It is known that the coefficient of determination (r2) indicates the accuracy of model, varying from 0 to1. Table 3 presents the results of calibration and prediction of color, pH, DL, dry matter, crude protein, POV and ash content of the meat samples using image data. The calibration coefficients, r2 range from 0.21–0.73 and the range of prediction data r2 is 0.01–0.69. The root mean square error for calibration and prediction are general low, less than 2.4. Lightness, L* has the most association with the image data in both calibration and prediction analyses. ElMasry et al. (2012) predicted L* and pH values with coefficients of determination (r2) of 0.88 and 0.73 and root mean square errors estimated by cross validation (RMSECV) of 1.21 and 0.06 respectively in beef. Chmiel et al. (2011) used computer image analysis to detect pale, soft, and exudative (PSE) defects in pork meat. They found higher values of L* (56.01±1.62) in PSE meat compared with normal meat (48.44±0.52). From image analysis they found significantly higher values of R, G, B components for PSE meat compared with normal meat. Sun et al. (2016) applied CV method for assessing the color score in pork meat. They found very significant correlation (p<0.0001) between L*, a*, and b* features of images and Minolta colorimeter 0.91,0.80 and 0.66 respectively. They assessed the coefficient of determination (r2) for predicted pork color features was 0.83. The coefficient of determination was found 0.85 for CD large in IMF feature of longissimus dorsi muscle in beef using an image processing algorithm by Du et al. (2008).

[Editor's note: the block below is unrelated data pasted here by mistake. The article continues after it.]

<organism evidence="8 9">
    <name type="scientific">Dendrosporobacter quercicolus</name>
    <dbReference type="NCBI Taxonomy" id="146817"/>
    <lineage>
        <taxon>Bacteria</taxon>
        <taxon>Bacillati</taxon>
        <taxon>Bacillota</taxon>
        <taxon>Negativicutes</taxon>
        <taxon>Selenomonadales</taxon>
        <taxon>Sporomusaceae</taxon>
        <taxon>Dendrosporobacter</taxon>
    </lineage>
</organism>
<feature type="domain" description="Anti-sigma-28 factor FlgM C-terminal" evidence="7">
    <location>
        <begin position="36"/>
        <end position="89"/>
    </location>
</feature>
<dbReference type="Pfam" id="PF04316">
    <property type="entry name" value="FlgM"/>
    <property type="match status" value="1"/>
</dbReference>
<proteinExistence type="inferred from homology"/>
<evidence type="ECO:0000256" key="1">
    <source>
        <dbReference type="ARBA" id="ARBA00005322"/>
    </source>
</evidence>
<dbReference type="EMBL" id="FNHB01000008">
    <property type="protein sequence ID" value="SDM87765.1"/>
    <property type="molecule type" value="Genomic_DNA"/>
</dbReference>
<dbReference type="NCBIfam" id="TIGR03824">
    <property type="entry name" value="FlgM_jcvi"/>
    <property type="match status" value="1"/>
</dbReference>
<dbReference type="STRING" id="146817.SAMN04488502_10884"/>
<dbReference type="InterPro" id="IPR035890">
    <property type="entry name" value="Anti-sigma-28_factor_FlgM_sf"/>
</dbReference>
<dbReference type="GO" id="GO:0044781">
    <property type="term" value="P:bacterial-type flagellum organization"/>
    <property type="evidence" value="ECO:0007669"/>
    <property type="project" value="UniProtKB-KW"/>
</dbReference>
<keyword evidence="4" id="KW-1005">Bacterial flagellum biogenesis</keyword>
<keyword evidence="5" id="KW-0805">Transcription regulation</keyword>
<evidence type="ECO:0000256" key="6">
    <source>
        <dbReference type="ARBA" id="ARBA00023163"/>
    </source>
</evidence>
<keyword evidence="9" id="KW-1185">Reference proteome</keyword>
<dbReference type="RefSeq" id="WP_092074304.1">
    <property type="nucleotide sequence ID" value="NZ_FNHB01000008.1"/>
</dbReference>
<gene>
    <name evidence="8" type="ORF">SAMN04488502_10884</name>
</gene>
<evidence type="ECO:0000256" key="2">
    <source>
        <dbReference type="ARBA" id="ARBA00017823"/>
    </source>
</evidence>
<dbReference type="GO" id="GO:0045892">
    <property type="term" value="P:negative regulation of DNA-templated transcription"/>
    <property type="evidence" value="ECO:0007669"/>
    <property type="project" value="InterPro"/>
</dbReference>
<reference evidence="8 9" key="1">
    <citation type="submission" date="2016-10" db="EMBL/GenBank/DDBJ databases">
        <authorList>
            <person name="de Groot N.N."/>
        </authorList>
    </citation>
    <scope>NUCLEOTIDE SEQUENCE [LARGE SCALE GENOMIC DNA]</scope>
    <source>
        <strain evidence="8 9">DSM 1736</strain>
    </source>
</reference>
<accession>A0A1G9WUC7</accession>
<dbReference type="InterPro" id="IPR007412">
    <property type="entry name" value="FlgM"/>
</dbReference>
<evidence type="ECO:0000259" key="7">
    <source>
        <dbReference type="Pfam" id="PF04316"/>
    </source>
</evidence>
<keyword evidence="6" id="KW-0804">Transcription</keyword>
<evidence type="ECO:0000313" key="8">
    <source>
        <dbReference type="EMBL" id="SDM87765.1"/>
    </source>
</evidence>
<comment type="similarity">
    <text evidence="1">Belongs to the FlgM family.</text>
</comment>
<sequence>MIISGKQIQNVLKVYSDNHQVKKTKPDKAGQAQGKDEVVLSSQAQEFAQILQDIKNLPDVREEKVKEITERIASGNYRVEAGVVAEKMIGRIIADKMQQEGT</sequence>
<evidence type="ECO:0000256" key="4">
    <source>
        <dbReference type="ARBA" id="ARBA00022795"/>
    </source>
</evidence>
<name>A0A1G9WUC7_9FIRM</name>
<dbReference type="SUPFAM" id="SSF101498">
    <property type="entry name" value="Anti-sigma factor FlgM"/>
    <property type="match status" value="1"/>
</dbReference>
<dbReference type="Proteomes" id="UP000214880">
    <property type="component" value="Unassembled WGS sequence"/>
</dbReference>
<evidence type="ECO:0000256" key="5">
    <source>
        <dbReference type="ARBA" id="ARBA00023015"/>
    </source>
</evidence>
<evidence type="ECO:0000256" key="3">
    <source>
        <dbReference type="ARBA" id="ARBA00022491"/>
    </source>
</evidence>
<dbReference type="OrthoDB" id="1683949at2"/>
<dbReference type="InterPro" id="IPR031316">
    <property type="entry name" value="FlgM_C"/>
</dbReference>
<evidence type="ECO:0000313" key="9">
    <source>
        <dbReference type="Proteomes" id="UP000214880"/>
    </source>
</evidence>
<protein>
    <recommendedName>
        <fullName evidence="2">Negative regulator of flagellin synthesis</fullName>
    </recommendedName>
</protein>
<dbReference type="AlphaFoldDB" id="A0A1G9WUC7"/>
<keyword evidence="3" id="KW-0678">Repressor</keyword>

The study aimed at assessing the ability of the CV system to predicts beef quality traits. Samples were analyzed for color, physicochemical, proximate, biochemical and microbiological values by conventional analytical techniques. CV technology has been standardized. After the standardization correlation coefficient was determined between image data and reference data. The calibration model and validation model was applied to find the level of accuracy of the CV technology. The highest calibration and prediction accuracy was found for color lightness (L*), medium accuracy was found in the redness (a*), pH, DL, crude protein and ash content of the sample. However, more samples and trials are to be conducted in future for the development of robust models and getting higher predicting values of the studied parameters.